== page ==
Speedy Vegan Meals


When Time Is Short And Hunger Is Sharp

As I mature (more or less), I’m realizing that what I eat when I am tired, hungry, and stressed can significantly help or seriously hinder me. For many years, my go-to foods were cereal and milk or cheese toast. These days, I can’t tolerate almost any commercial cereals, even organic-y ones. Milk is also harder to deal with, and soy milk is no longer an option either. I love bread and cheese, but am sorrowfully recognizing that wheat really does trigger some inflammatory symptoms and cheese impairs my singing voice. Dang!


Grains of Paradise

After a lot of denial and culinary fumbling, I’ve settled into a few fast food treats that satisfy me when I’m eating them and leave me feeling better, not worse. Probably not coincidentally, they are all plant-based foods. Instead of cereal, I enjoy a bowl of homemade granola that’s wheat-free, sugar-free, and oil-free yet totally delicious. It has many variations, but here’s how it goes in basic form:


Grannie Annie’s Granola

10 cups organic rolled oats
1-2 cup(s) each almonds, walnuts, hazelnuts
sesame seeds, hulled pumpkin seeds, hulled sunflower seeds
unsweetened coconut flakes, unsweetened raisins

Preheat oven to 350 degrees F. In rimmed baking sheets, bake oats for 20-30 minutes, nuts 12-15 minutes, seeds 8-10 minutes, and coconut for 8 minutes (all to desired degree of crispness/browning).  I mix it all up in a huge bowl and store it in canning jars, tightly sealed, and refrigerate it for up to a month.

You can dress this up with more dried fruit, change up the seeds and nuts, whatever you like. It makes great cereal with cold rice milk and is also a lovely topping for fruit crumbles. For a treat, stir some into melted bittersweet or dark chocolate and spoon into blobs on waxed paper for crunchy, chewy candy.

New Condiments Add Zip To Same Old

That takes care of the cereal issues, but nothing really replaces cheese toast. However, I do find homemade hummus to be almost as yummy, especially slathered on sourdough rye muffins. I love creamy hummus in a sandwich with weirdly large amounts of Romaine for the crunchy factor. I also find I can alter my basic hummus in wonderful ways by changing up the flavoring.

I love condiments, as you would know if you saw my fridge, which is packed with mustards, sauces, chutneys, ponzu, and so on. I’ve recently discovered a couple of new-to-me flavors that just knock my socks off and give my old favorite foods a whole new spin. A company called Safinter makes outstanding smoked paprika in 3 heats; mild, which is gentle and tasty; hot (which is very hot indeed); and bittersweet, combining medium heat with a lovely mellow sweetness. To taste the differences, stir some of each into a little mayonnaise for an instant aioli effect. This stuff is dynamite on steamed vegetables, and any of them makes a basic hummus amazing.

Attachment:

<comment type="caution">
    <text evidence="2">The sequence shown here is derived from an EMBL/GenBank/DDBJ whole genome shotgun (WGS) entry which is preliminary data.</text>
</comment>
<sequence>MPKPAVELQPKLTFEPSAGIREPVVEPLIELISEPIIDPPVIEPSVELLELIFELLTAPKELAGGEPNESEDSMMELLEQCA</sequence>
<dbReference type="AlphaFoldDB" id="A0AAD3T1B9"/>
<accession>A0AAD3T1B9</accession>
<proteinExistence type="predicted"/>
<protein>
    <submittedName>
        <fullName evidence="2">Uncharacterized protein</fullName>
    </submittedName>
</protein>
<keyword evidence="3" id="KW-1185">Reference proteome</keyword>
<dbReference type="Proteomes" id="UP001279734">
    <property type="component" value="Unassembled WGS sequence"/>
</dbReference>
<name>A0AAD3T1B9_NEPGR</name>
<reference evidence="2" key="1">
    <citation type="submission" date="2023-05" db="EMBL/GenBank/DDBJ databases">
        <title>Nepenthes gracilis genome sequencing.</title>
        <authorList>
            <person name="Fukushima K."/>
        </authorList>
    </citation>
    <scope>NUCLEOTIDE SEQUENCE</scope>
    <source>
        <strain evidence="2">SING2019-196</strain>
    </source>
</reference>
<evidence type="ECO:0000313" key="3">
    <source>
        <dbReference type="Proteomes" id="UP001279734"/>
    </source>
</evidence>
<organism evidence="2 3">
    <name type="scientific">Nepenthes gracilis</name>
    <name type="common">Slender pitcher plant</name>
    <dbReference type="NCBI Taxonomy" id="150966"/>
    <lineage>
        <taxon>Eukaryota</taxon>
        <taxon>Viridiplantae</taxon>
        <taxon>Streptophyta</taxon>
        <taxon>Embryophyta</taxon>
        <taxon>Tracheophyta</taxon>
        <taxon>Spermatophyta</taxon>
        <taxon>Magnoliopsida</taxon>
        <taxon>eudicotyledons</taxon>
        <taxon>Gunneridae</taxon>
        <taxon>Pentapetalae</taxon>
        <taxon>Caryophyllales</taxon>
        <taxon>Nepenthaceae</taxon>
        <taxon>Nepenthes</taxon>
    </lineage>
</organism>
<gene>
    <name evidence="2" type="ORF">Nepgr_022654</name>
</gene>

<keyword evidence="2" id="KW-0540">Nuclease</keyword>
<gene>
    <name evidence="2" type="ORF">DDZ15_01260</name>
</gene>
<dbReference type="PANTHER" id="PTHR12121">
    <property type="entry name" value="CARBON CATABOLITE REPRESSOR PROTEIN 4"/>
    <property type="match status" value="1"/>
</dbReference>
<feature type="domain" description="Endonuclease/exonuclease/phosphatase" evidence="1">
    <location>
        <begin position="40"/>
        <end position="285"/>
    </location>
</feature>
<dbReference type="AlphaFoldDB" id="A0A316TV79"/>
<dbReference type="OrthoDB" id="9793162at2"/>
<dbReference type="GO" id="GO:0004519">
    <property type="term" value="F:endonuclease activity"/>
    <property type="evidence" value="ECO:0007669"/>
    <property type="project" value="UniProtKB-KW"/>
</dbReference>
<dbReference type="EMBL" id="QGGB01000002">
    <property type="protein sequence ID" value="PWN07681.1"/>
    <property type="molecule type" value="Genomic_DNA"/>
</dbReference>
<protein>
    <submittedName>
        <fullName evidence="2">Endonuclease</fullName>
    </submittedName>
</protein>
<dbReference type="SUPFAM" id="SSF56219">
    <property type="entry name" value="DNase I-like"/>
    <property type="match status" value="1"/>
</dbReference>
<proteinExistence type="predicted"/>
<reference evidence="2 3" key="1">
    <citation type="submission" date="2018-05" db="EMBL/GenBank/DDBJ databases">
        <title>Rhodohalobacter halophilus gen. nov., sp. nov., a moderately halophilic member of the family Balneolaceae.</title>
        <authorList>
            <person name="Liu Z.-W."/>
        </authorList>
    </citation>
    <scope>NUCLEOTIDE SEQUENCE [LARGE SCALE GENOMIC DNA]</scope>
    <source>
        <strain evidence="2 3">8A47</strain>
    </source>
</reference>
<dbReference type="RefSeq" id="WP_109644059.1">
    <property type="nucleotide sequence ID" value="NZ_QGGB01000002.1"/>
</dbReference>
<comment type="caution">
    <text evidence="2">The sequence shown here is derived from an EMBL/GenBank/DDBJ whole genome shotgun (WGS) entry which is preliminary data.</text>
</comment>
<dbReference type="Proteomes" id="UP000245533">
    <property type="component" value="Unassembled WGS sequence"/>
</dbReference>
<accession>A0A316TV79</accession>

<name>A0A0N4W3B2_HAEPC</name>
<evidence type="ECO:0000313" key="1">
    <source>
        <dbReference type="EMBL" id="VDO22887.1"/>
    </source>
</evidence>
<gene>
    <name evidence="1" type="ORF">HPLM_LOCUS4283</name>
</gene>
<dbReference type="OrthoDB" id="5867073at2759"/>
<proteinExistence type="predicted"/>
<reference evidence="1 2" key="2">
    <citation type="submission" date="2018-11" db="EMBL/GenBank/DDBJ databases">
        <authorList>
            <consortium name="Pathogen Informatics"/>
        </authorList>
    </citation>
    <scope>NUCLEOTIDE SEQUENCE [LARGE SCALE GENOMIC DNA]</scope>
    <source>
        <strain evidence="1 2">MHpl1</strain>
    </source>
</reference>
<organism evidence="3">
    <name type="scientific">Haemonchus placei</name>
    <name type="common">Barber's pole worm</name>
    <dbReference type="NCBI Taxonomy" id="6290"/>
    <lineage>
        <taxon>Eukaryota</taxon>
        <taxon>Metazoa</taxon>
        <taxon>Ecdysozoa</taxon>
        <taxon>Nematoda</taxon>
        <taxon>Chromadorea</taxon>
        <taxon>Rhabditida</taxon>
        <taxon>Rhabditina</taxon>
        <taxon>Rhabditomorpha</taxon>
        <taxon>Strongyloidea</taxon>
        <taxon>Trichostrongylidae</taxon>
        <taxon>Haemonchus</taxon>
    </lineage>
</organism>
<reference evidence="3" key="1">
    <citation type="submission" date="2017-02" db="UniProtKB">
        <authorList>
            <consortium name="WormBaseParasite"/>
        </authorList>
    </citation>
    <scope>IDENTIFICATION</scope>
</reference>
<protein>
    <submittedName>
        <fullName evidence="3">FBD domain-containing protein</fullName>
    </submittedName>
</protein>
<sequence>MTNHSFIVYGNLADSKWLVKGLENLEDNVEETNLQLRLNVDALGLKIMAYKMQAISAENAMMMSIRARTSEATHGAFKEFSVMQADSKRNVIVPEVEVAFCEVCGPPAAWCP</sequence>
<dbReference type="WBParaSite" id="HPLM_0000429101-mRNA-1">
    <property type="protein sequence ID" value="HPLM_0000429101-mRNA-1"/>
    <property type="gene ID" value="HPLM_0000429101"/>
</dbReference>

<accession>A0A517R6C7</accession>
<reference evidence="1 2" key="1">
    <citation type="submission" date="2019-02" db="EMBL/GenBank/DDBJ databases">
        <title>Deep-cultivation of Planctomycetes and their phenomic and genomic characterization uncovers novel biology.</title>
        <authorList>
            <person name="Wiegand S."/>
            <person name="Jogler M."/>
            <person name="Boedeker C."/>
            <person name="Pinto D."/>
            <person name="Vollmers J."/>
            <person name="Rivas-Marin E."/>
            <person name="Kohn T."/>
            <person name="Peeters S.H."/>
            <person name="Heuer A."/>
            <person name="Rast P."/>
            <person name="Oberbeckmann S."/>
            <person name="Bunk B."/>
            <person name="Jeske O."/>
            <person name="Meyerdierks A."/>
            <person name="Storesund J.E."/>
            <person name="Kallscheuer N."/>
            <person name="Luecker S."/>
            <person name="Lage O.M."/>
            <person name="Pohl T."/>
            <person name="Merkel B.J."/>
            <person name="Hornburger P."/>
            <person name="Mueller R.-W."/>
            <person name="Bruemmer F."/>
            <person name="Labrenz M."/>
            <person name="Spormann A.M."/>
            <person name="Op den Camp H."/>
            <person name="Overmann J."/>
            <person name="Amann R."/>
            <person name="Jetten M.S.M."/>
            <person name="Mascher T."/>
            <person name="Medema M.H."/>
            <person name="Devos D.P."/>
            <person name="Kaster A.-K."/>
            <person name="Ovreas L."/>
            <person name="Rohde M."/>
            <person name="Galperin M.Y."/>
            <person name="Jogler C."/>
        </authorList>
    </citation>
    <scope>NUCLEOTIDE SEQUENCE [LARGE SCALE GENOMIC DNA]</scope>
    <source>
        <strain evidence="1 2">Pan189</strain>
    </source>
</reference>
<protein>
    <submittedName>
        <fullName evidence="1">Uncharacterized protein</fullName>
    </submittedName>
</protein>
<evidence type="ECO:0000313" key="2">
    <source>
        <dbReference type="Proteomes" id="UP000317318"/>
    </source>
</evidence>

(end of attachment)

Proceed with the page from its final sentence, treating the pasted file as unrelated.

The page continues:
Smoother Hummus

Every simple food has a trick or two that make the difference between pretty good and terrific. For pesto, it’s grinding the basil with coarse salt, which keeps it from discoloring. For hummus, it’s blending ingredients in a certain order, and processing them longer than you think is necessary. Try it and see if you find the result to be especially toothsome.

Smoother Hummus With Smoked Paprika

3-4 tablespoons tahini
1 large organic lemon, juiced, rind grated
2 cloves garlic, coarsely chopped
1/2 teaspoon sea salt (or to taste)
1-2 tablespoons fruity olive oil
1-1/2 cups cooked garbanzos, rinsed and drained if canned
1-2 teaspoons bittersweet smoked paprika (or any)

In a food processor, combine tahini and 3 tablespoons lemon juice and puree until very well blended (about 1 minute). Use a rubber scraper to push material from the side of the bowl back to the bottom and process for another 20-30 seconds. Add garlic and salt and process for another 30-45 seconds. Clean bowl again, add oil and 1 cup of garbanzos and process for about a minute. Clean bowl again, add remaining garbanzos and puree for another minute or more. Taste and adjust lemon juice, salt and garlic, adding water 1 tablespoon at a time to get the density/creaminess you want. Now add smoked paprika and process for 15-20 seconds. Store in covered glass jar in the fridge for up to a week. Makes about 1-1/2 cups.

Vary this by using hotter or sweeter paprika and more or less garlic, lemon juice, and/or tahini. It’s traditional to sprinkle a little paprika on top and call it good, but I find blending it in makes the hummus even better.

Grains Of Paradise

Another new-to-me pepper substitute is called grains of paradise, which are seeds of the ginger relative Aframomum melegueta. These deliver a mild, spicy, peppery flavor with citrusy overtones. I put some in an empty pepper grinder and grind them just like peppercorns, but you can also use a mortar and pestle. The delicate heat and intriguing flavor is as delicious as paprika in hummus and wakes up a bland potato leek soup in a flash. I especially enjoy this traditional Ethiopian flavoring with white beans and kale (of course).

Wondering Where The Kale Was?